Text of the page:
Tories hail biggest tax cuts since 1980s as burden set to reach highest level since Second World War

23 November 2023, 00:11

Jeremy Hunt unveiled his Autumn Statement yesterday
Jeremy Hunt unveiled his Autumn Statement yesterday. Picture: UK Parliament/Getty/LBC
Kieran Kelly

By Kieran Kelly

The Conservatives have hailed Jeremy Hunt's Autumn Statement, which included the biggest tax cuts since the 1980s.

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But Brits have been warned they will still face the biggest tax burden since the Second World War, with Labour accusing the Tories of coming up with their "eleventh growth plan in 13 years".

In yesterday's Autumn Statement, Jeremy Hunt announced that the main 12 percent rate of National Insurance will be cut by two percent from January 6. This will save workers, no average £450 a year.

The national living wage will also see a 9.8 percent increase to £11.44 in April. Pensions, meanwhile, will go up by £924 per year, while benefits will rise by £460, on average, for over five million households next year.

Chancellor of the Exchequer Jeremy Hunt leaves 11 Downing Street, London, for the House of Commons to deliver his autumn statement
Chancellor of the Exchequer Jeremy Hunt leaves 11 Downing Street, London, for the House of Commons to deliver his autumn statement. Picture: Alamy

The Tories are hoping that the series of measures announced by the Chancellor - which include the biggest tax cuts since the 1980s - will boost their fortunes at the upcoming General Election.

However, while taxes have been cut, the tax burden on the British people is still forecast to reach its highest level since the Second World War.

The government's decision to freeze tax thresholds between 2022 and 2028 will raise nearly £45 billion, according to the Office for Budget Responsibility, (OBR).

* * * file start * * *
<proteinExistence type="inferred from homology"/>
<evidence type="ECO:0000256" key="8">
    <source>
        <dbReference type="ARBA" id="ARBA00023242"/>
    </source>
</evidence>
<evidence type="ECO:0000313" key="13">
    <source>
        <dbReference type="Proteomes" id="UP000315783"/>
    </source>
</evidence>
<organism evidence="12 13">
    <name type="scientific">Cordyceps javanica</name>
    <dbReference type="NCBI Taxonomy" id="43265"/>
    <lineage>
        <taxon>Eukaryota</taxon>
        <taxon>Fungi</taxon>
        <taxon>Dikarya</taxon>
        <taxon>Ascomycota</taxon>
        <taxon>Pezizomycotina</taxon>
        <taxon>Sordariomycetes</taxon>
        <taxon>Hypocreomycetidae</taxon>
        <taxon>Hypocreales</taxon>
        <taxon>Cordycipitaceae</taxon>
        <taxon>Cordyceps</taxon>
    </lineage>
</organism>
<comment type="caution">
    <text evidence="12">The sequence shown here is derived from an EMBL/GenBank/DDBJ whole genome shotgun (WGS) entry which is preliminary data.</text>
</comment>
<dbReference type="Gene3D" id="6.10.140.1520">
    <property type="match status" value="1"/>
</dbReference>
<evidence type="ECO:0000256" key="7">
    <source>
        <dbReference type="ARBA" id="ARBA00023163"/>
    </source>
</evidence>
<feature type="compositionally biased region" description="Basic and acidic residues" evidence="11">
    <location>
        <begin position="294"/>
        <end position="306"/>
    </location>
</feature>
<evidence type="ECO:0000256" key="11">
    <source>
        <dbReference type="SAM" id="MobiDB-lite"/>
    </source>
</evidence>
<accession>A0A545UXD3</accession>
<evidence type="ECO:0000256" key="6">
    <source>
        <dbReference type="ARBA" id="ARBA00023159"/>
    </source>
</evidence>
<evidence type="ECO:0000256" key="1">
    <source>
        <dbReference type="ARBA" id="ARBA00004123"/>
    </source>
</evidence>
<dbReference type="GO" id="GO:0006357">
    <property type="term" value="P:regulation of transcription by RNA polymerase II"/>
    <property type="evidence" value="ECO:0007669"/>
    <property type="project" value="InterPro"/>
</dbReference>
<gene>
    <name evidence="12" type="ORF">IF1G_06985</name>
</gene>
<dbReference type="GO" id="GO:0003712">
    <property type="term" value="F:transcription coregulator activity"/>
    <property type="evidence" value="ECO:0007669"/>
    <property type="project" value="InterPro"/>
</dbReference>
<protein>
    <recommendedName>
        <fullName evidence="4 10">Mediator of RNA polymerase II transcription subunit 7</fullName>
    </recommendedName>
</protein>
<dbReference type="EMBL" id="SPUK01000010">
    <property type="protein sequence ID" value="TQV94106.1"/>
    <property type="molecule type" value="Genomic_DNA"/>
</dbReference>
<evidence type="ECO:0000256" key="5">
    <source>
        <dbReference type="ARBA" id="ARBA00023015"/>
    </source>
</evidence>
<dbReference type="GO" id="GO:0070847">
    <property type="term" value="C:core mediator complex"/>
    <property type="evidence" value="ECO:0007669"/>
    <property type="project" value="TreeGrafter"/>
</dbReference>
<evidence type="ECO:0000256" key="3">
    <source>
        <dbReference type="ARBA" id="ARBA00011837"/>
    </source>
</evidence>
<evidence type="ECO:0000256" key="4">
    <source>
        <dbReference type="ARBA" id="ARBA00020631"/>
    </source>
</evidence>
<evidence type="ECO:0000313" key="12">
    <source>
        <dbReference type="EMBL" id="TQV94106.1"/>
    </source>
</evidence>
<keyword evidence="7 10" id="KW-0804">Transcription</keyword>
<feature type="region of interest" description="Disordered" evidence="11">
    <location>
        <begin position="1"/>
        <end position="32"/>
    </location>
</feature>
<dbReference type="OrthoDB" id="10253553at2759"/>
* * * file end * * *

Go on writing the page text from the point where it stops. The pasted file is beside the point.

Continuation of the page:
National Insurance cuts: How much more money will you take home each month?

What the Autumn Statement means for you: How tax cuts will boost your wallet

According to their predictions, four million people will be made to pay the 20p basic rate of income tax by 2028, as incomes rise but thresholds remain the same.

Meanwhile, another three millions Brits will fall into the higher 40 percent rate of income tax, while around 400,000 will fall into the top rate of 45 percent.

More people being pushed into the tax system after receiving a pay rise is known as "fiscal drag" and raises tax income for the government.

Iain Dale is joined by Shadow Chancellor Rachel Reeves

This was a point made by Labour's Shadow Chancellor Rachel Reeves, who said Conservative growth had hit a "dead end".

Ms Reeves told LBC on Wednesday that the decision to cut National Insurance "was the right thing to do", but warned it "won't make up for the rising tax burden on working people".

“Taxes on working people have gone up very sharply. in fact, if you add up all the tax increase on personal taxation - income tax and national insurance it’s equivalent to a 10p rise in NI," she said.

"What he did today was a 2p cut, but of course that doesn’t cancel the 10p rise."

If elected into power, the Labour government would keep yesterday's NI cut, and will vote in favour of legislation passing it through, Ms Reeves told LBC.

What else was included in the Chancellor's Autumn Statement?